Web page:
For example, employees can view and share Microsoft Dynamics GP data from within Microsoft Office applications, or view budgeting, planning and reporting from a Web browser. "Often working alone, we forget about communication," Lemoine said. "Everybody is making money, but you need to continue [to strive for] efficiency."
Because all of the components are integrated, information is automatically shared across applications. This helps eliminate time wasted on redundant administrative tasks. This type of technology is in place, but it is usually an afterthought, Lemoine said. Those companies that hadn't invested in their technological infrastructure, however, grew 3 percent less than those companies that had. "IT makes a quantifiable difference in operations," Lemoine claimed.

In terms of integration, David Meyer, manager of Siemens' Fuel Ethanol Initiative, and Don Mack of Siemens' Energy and Automation division spoke of the proliferation of the use of digital bus networks during the "Plant Management" session. These are intelligent communications protocols that transmit information through an ethanol plant. Specifically, Mack and Meyer focused on Profibus, a network of products made by many different manufacturers that share a similar digital interface. Created in 1989 by a conglomerate of companies and institutions, Profibus has become a leading field-bus manufacturing and process control automation technology, Meyer said.
Profibus is unique in that it offers fully integrated systems for process applications, a major benefit in industries where upstream, mainstream and downstream processes have to work together. Industries using Profibus range from petrochemical operations and high-volume robotic manufacturing plants to food and drink, as well as water and wastewater treatment plants.

Meyer said, the use of digital bus networks saves on wiring costs and can handle all automation requirements, including continuous and batch processes. Mack said that digital bus technologies can help ethanol producers drive down production costs, improve prices and availability, and ultimately create better fuel efficiency. Its technologies range from circuit protection and energy management systems to process control, industrial software and totally integrated automation solutions.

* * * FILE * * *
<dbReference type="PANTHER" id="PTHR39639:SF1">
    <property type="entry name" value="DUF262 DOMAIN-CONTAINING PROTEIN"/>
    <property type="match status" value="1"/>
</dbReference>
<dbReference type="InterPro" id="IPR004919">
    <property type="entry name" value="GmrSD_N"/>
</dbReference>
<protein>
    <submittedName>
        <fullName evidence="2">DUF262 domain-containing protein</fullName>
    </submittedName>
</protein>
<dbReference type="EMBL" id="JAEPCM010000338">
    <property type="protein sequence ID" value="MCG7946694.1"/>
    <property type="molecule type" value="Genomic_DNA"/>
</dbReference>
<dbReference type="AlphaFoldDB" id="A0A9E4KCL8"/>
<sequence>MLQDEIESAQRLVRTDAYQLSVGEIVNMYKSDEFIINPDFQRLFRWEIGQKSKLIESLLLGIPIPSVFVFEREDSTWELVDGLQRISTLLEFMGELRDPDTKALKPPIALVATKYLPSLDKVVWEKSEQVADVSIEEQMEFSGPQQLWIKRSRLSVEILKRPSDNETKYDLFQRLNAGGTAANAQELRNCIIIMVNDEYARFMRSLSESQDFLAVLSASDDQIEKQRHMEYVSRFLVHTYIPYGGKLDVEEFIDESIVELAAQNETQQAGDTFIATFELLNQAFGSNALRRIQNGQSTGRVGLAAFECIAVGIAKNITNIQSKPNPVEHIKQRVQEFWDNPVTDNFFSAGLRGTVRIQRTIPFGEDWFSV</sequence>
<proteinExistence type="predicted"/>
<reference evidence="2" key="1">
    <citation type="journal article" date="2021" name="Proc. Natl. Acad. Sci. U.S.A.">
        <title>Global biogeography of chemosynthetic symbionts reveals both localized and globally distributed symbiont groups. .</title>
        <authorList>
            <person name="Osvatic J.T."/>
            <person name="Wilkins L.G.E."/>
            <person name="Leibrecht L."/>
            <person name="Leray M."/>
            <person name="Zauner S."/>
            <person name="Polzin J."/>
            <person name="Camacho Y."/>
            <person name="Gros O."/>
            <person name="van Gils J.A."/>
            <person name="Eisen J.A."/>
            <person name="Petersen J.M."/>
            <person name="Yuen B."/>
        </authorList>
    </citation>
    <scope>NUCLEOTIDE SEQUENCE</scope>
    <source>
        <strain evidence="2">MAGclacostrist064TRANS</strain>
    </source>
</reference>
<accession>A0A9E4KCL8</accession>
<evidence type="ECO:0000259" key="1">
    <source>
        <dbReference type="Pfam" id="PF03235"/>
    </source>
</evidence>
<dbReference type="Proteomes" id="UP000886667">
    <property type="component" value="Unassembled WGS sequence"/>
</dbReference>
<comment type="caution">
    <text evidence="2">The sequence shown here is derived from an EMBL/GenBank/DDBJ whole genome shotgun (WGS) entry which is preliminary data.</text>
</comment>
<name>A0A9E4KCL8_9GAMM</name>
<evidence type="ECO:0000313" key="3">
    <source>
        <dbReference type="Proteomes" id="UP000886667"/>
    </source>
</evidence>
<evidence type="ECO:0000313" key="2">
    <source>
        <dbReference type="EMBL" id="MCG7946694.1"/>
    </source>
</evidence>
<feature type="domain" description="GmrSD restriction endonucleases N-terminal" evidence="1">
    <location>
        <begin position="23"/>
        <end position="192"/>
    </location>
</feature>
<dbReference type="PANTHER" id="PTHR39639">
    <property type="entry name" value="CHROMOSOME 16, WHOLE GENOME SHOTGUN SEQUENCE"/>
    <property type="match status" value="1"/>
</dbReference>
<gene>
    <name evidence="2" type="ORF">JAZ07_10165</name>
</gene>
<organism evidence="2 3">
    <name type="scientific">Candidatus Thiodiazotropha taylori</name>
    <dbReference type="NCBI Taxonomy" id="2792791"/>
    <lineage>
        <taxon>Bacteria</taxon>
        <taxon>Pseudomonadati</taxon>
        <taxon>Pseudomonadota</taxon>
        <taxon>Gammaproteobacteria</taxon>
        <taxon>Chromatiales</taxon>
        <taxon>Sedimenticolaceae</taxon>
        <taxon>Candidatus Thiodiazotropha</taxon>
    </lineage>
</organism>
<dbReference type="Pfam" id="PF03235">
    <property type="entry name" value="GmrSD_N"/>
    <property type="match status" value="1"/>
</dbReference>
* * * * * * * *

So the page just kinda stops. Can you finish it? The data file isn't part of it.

Mack and Meyer both have engineering backgrounds and work for the energy and automation divisions of Siemens, one of the largest global electronic and engineering companies with reported worldwide sales of $96 billion in 2005. Since 2000, Siemens has supplied process automation systems on two-thirds of the fuel ethanol plants built in the United States. As of 2005, Siemens had provided process automation services and products to more than 30 plants, Meyer said. Combined, these new plants are producing more than 1.5 billion gallons of ethanol annually.

Often, business technology can become an afterthought, but it's been proven that information technology directly correlates with superior revenue, Meyer said. "Of course, the acquisition costs are higher, but there was a reduction in the price of the total project."

Digital bus networks reduce engineering time because the regulation of levels, pressures, temperatures and valves throughout the ethanol plant can be performed from a central location. "Loop-checks can be performed by one person. … This reduces labor and commissioning costs," Meyer said, adding that fewer components take up less space as well, which is often critical in many facilities.

"By leveraging digital bus architecture, much of the plant design was copy and paste, reducing engineering and installation costs," Mack said, referring to a Merck paint manufacturing facility that Siemens outfitted. Now ethanol plants can utilize these innovations to streamline and enhance the profitability of their operations. EP

Nicholas Zeman is an Ethanol Producer Magazine staff writer. Reach him at or (701) 746-8385.